think that we have made a mising the place, and arrived in less time than take?” one of the officers asked. half an hour. He noticed as he reached “No," answered the detective in a low the door that a policeman stood upon the voice; “the diamonds as well as the thief corner near the house, another officer stood are in that house. This is done to throw a little farther down the block, and just us off, as they are perfectly aware of our opposite, upon the other side of the street presence here, also the two policemen a well-known detective was standing. He watching this house from the alley at the was puzzled somewhat, but he rang the
The landlady, Mrs. Gates, has only bell and was admitted at once by a man two boarders, the man who stole the Courtin shirt sleeves, who hurried him into
nds and his tool, that fellow who the house and closed the door.
ran out to the carriage. Mrs. Gates has The detective crossed the street and given me full permission to enter her spoke to the doctor's coachman.
house and make the arrests at any time, "Who is Dr. Burk’s patient in there ?” which I intend to do just as soon as the he nodded toward the closed door.
doctor leaves. Ah, there comes Dr. Burk “A chap with fits,” was the answer. and his servant now," as the door opened "The doctor is going to chloroform him. and two men came out. Their overcoat Listen to them !”
collars were well turned up, and each man's Evidently there was a struggle going on hat was pulled down to his ears. inside. The muffled sounds seemed to The detective hastened over to the carcome from an upper room at the front of riage and touched his hat respectfully. the house. The contest seemed fierce and "Doctor," he said, "is your patient in that strong, but it was soon over apparently, house very sick ?” as the shuffling noise ceased.
“Very sick," was the gruff reply. The door was flung open, and the man "Can I be permitted to see him ?” who had admitted Dr. Burk rushed to the But the doctor did not hear the question side of the waiting vehicle.
or was too ill-tempered to answer,
for “The doctor wants you right away,” he without replying, he sprang into the vehisaid to the coachman in an excited tone. cle beside the driver, who lashed the horse "He wants you to help us to control the into a gallop. patient enough to administer the drugs." “I have known Dr. Burk for a number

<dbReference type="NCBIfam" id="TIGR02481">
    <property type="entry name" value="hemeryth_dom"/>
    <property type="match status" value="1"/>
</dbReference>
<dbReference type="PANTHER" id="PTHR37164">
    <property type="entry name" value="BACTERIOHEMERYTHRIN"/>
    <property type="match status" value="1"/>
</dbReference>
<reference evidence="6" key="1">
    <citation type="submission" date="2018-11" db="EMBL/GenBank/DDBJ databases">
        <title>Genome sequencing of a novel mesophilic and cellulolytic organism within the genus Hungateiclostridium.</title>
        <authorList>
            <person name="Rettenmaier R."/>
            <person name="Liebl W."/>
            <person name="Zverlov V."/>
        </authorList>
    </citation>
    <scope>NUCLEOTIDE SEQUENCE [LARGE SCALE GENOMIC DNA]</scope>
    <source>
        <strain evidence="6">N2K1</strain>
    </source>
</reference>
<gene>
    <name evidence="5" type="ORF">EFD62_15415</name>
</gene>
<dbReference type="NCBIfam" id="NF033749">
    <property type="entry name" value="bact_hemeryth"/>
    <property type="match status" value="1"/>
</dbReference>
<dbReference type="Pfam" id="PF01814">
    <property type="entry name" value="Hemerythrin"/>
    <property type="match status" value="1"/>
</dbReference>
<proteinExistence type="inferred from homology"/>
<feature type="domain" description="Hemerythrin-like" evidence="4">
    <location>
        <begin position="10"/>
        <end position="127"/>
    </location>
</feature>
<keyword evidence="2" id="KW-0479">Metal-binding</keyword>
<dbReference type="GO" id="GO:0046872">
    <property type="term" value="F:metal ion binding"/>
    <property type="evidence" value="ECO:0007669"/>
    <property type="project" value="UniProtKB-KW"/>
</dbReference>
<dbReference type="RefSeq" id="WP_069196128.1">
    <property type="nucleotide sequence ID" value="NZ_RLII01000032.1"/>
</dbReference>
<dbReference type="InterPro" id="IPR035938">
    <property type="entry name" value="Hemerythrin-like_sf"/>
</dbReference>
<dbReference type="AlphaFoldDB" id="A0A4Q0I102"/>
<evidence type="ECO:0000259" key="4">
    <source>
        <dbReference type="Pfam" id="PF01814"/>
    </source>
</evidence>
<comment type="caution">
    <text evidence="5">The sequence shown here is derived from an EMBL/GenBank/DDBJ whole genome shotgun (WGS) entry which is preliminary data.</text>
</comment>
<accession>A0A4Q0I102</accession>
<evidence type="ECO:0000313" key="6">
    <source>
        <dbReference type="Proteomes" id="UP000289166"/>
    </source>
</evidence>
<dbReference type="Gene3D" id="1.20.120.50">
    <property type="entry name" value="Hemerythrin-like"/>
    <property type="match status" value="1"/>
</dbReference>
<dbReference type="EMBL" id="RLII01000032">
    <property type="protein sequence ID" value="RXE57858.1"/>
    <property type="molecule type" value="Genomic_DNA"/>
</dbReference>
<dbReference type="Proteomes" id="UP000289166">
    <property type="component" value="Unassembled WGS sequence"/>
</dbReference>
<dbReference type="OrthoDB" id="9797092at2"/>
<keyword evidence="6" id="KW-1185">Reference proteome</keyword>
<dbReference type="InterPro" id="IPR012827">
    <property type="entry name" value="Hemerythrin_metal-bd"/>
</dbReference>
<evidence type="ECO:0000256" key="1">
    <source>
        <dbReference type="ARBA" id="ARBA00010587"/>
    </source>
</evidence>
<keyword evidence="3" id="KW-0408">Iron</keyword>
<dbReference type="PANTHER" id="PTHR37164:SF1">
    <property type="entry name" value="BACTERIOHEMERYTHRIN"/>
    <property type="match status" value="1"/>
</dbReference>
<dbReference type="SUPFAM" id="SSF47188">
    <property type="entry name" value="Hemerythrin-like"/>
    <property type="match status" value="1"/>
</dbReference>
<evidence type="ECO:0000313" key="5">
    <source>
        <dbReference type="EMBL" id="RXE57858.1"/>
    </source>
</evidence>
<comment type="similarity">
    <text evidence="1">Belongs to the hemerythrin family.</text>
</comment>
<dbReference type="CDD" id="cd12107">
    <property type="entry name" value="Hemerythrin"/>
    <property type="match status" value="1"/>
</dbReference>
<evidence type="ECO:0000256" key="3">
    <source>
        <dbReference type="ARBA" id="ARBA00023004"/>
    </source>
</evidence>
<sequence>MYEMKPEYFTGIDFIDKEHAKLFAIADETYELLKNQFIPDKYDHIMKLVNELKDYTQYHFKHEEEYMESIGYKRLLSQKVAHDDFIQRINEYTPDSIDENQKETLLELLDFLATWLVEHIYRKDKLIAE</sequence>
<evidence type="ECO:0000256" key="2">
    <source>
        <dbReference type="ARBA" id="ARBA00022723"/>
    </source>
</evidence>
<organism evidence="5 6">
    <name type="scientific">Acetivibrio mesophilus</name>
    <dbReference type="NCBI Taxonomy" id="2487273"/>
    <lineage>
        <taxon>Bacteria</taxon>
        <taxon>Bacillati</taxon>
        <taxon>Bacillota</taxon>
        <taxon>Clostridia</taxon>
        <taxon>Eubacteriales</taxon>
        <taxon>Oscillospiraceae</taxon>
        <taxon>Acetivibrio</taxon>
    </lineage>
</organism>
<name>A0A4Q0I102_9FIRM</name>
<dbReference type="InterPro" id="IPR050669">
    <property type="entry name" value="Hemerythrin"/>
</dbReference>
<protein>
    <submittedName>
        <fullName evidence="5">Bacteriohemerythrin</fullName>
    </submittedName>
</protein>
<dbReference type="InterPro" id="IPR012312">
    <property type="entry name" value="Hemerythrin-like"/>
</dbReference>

of years,” he said to the officers, “but Brady's baby." have never seen him act that surly before.” The burly policeman dashed after the
“His patient has put him out of sorts, carriage, and finding that the driver diswas the reply. “Suppose we secure our regarded his shouts to stop, he sprang to men now. The three men entered the the horse's head and seized the bridle. hallway. The gas was burning brightly in “What is the meaning of this?” dethe landing above, and they mounted the manded one of the men in the team. stairs without delay. Mrs. Gates had given “Mrs. Brady wants you to come and see them instructions, and they proceeded her baby, if ye are Dr. Burk. Sure, I'm
. directly to the suspected man's room, not running afther ye for the pleasure of which was the same that they had been your acquaintance." watching from the street.
The man addressed as Dr. Burk picked The door yielded to their touch, and the a satchel up and stepped to the ground. next moment they stepped inside and bent He followed the policeman without a word over a bed in the center of the room, and to the door the officer politely pointed out there, with the covers tucked snugly about to him, and entered. them and a dampened sponge to each "I'll jist step in a minute to see Brady mouth, lay Dr. Burk and his coachman, an' kape an eye upon that foine docther. Í but the thief and his accomplice were am not liking the look of him at all," said gone, and so was the magnificent collec- Murphy. tion of the Courtney diamonds.
He stepped into the next room where
Brady was, and the two could plainly see A few blocks away a woman was walk- and hear all that transpired in the room ing about the floor of a tenement house, beyond. She carried a sick baby upon her arm, and There was a start of surprise upon was talking to a neighbor who had stepped Brady's face as the doctor entered. He in for a moment.
rose to his feet and beckoned to Murphy. “Yes, Mrs. Murphy,” she said, "we are There was a whispered conversation bein hard luck; you know that my husband tween the two men and they both entered lost his place at the Courtneys on account the adjoining room together as the doctor of the diamonds being stolen. He is as was about to leave. innocent as this child in my arms, but no “This is not Dr. Burk,” explained Mrs. one will believe it. The butler saw a man Brady, “but he has taken charge of his stop and speak to my husband the day be- practice for a few days.” fore the house was robbed, and he went and “And without the doctor's consent, I told Mr. Courtney. Frank said the man fancy,” said Murphy. The doctor precame into the garden where he was work- tended that he did not hear, and opened ing, and talked to him for a few minutes the door. only. The stranger turned out to be the “Not so fast!” The officer was beside robber, as several of the servants caught him at once. “Let's look at your drugs in sight of him that night as he left the this medicine case,” he said. house. My husband has worried himself “Stand back!” was the answer,
as he sick, and now I have two sick and no drew a pistol from his pocket and covered money to buy medicine with, with eight the officer. The next moment the pistol children to provide food for. If I could was struck from his hand by Brady, and only send for Dr. Burk I would be so a pair of steel bracelets was snapped upon
the doctor's wrists. She paused by the open window as she “We will take a look at the drugs now,” spoke, and a joyful exclamation escaped said Murphy, opening the medicine case. her.
He opened his eyes wide with wonder at “There is Dr. Burk now!"
the dazzling sight of sparkling gems. Mrs. Murphy ran to the window, and “Send for an officer to take charge of secing her husband, a policeman, in the this,” he said, “while I look after my man. street below, she called to him:
Sure it was a neat little capture, and the "Jimmy, stop Dr. Burk's team and tell reward is all yer own, Brady. A snug him to come up right away to see Mrs. sum of two thousand, my man.